This month’s hero is Lisa Johnson, pictured here with her foster son Josh.
There are people who are born nurturers and those who learn it from others. Lisa Johnson is both. You wouldn’t know it by her official bio, however: a retired longtime member of the Minnesota Army National Guard and current director of programming for Restorative Justice of Northwest Wisconsin. But you would know it after spending five minutes talking to her. Lisa and her husband, a deputy sheriff, have taken in over 20 foster kids spanning 16 years. Their first one, Joshua, arrived at the age of eight, stayed for 10 years and has recently returned to the family home at the age of 25. Perhaps it’s because, as Lisa says, “When you leave us, you haven’t left our family. You have two families now.”
Lisa is a firm believer in reducing the number of homes a child in foster care is placed in, so most of the children in her care were long-term. She says many didn’t leave until they aged out, or headed to post-secondary education or the military. “We realized the importance of keeping them long-term, figuring out what kind of love and instruction they needed in order to be successful. “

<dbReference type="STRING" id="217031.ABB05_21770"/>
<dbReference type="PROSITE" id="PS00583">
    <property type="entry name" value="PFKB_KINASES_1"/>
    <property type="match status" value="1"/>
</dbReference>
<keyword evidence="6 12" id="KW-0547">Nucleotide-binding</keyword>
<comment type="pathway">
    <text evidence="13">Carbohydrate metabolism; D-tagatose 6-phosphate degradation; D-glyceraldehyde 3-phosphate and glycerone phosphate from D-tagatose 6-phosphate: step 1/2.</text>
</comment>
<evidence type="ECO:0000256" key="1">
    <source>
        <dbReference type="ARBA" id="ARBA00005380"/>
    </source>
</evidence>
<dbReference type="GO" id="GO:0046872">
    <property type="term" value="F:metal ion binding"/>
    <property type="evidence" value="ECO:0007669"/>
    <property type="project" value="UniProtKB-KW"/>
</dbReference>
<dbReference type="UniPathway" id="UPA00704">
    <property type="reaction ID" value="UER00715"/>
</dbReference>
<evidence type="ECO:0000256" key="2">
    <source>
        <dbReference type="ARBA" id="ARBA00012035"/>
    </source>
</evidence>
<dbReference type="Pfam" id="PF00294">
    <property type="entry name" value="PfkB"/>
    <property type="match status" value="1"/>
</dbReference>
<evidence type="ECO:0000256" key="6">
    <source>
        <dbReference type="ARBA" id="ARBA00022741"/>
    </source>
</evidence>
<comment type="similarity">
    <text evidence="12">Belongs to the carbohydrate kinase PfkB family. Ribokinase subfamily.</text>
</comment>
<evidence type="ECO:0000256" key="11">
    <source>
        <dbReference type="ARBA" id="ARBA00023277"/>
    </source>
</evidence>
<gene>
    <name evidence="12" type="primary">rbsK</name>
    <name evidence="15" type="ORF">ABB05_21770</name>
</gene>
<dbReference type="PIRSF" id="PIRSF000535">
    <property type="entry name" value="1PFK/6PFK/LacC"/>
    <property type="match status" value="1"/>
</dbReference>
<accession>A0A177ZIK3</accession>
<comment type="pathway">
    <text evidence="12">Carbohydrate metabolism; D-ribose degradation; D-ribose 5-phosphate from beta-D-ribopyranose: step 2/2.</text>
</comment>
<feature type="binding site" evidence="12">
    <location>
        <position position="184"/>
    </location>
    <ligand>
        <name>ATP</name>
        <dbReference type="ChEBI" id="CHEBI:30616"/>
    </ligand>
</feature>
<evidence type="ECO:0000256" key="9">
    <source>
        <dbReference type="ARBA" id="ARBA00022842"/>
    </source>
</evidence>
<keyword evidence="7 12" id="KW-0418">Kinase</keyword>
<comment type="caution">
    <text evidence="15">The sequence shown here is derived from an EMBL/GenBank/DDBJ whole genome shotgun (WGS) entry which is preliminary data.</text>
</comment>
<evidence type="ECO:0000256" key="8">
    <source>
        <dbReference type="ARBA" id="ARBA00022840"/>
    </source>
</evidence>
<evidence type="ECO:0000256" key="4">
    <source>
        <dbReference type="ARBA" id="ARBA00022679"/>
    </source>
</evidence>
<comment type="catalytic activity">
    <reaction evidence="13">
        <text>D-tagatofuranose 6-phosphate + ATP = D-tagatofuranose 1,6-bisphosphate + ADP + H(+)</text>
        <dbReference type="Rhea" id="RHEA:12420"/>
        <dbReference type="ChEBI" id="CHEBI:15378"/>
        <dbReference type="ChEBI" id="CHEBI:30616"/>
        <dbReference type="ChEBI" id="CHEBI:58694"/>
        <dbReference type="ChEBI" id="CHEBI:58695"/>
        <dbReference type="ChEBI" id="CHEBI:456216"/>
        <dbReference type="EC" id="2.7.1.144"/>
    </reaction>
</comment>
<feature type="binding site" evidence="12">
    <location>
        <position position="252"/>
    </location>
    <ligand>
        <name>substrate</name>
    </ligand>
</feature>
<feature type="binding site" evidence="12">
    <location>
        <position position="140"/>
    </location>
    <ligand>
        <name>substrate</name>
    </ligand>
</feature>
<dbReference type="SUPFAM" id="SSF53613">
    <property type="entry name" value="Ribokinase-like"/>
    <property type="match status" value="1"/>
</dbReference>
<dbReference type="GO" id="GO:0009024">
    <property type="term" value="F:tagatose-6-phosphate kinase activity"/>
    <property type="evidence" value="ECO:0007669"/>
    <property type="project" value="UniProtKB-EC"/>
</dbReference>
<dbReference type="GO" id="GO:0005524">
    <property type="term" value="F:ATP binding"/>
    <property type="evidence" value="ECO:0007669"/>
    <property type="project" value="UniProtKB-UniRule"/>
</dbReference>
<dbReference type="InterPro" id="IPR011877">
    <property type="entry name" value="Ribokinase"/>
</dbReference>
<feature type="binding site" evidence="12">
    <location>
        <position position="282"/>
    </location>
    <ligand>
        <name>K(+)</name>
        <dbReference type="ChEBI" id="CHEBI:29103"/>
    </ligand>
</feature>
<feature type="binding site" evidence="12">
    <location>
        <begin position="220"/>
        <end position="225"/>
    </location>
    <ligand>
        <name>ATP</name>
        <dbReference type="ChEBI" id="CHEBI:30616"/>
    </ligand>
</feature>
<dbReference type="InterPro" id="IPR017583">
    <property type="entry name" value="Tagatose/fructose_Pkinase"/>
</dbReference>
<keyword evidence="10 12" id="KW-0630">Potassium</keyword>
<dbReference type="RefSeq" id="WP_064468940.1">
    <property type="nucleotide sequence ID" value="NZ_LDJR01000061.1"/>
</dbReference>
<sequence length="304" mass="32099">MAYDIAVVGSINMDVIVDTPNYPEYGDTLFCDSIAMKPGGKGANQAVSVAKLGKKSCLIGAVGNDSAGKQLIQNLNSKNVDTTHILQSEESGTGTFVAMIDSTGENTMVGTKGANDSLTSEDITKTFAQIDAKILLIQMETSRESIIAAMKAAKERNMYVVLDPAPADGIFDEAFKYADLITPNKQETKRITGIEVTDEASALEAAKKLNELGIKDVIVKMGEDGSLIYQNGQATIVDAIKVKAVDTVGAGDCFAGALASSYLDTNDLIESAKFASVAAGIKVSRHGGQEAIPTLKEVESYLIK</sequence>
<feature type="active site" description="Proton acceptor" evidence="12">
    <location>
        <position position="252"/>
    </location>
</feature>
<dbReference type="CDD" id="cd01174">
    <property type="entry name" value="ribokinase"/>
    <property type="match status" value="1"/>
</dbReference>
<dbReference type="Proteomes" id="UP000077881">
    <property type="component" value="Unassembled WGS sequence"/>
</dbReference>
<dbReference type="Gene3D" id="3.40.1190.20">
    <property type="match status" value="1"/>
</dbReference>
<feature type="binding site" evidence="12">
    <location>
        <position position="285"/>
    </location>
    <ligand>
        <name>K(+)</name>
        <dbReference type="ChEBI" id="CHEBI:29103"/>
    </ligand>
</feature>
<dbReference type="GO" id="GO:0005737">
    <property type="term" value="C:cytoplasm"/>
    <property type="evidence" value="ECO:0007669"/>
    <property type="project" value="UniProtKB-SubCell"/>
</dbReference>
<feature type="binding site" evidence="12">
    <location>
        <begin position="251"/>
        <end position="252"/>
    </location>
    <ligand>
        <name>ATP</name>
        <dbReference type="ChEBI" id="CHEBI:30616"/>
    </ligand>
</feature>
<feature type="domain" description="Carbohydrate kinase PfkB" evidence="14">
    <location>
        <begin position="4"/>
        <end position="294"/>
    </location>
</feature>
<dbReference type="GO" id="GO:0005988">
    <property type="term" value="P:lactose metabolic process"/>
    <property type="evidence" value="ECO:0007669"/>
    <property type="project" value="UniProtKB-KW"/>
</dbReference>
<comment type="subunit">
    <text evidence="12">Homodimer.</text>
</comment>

Lisa Johnson became acquainted with Foster Care to Success when Josh was applying to colleges. Although he received a football scholarship to a liberal arts college, he needed additional funding – which came in the form of a FC2S scholarship. Josh didn’t graduate, but according to Lisa, “Foster Care to Success has been very supportive of him over the years. And the door is always open for him to go back to school.” Lisa’s family includes daughters, ages 11 and 13, who are “very compassionate and mindful of other people’s feelings and needs” according to their mother.
Lisa learned about foster care from her mother who took in pregnant teenage girls in the 1960s and kept them until they gave birth and moved on. “I don’t remember not having foster kids in the house,” recalls Lisa, “and we were the home that welcomed people into our lives.” Her own daughters have had a similar experience as their former foster siblings return for family dinners and holidays. It isn’t hard to believe that a new generation of foster parents is growing up in the Johnson home at this very moment.